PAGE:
MATERIALS Working Group
The 13 members of the Materials Management Working Group included representatives from county Planning Units, municipalities, private companies, academia, and NYSDEC. Further regional focus was brought to the group by representatives from DANC, Casella Waste Management, and educational institutions, including the Cornell Cooperative Extension and Lake Placid High School (Essex County). The Working Group drew upon NYSDEC and its statewide Beyond Waste strategy to establish goals for waste management in the region. Early on, the group chose to adopt the vision of “Materials Management,” through which unwanted materials are treated as a resource with the potential to be transformed into a valuable commodity, suitable to feed a recycled materials market or be transformed into energy or organic-rich material. Typical waste and materials management practices throughout the region were evaluated to determine appropriate strategies for materials management that would be economically viable while also providing the opportu• nity to reduce associated GHG emissions. The vision of transforming waste into a resource was supported by residents and regional stakeholders, who convened • at one or more public events held during this project’s planning process and showed great interest in promoting opportunities for materials recovery, reuse and • recycling, energy generation, and composting projects.
Statewide estimates of the organic content of MSW are 30% (NYSDEC 2010a). In a solid waste composition study conducted in 2010 for Jefferson, St. Lawrence, and Lewis counties, organic material made up 37% of the MSW waste stream (SCS 2011). Benefits exist from the reduction or elimination of organics from the waste stream, including significantly reduced volumes of disposed MSW, extended design life of existing landfills, and reduced GHG emissions in new/active landfills. Market opportunities for organic materials include locally produced mulch and fertilizers, and energy generation from anaerobic digesters.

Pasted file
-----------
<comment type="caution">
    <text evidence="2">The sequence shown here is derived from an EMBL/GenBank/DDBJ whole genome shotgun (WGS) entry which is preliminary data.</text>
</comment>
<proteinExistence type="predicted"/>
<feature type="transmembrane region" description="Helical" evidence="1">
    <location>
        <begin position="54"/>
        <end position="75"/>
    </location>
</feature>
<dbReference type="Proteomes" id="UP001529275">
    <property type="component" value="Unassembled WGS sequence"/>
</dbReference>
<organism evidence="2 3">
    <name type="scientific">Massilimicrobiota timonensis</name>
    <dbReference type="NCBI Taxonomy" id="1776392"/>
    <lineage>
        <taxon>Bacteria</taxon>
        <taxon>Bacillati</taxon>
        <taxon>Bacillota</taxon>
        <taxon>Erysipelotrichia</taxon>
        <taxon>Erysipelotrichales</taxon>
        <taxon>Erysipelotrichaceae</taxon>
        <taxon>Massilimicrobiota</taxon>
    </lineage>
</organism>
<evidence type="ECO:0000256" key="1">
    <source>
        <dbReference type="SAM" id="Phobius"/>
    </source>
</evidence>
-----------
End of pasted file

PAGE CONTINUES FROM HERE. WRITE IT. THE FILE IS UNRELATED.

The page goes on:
Barriers Barriers are ubiquitous in the materials management sector, ranging from changing the behavior of materials generators to encouraging capital investment in organics management infrastructure and markets for post-consumer organic products. Barriers specific to the North Country region include:
Insufficient public education, including the large seasonal/tourist population, on the appropriate methods of separating organics and food waste from the disposal stream. Wildlife concerns, which can constrain backyard composting of food residuals, particularly in areas contiguous to animal habitats. Temperature constraints, low ambient temperatures during winter months reduce the rate of decomposition, particularly for outdoor and small-scale composting methods. • Lack of sufficient and consistent organic materials streams to support a self-sustaining organics recycling industry. • Lack of local laws/zoning/regulations that incorporate the siting and operation of local organics management facilities such as transfer stations, digesters, and composting piles.
North Country Region Sustainability Plan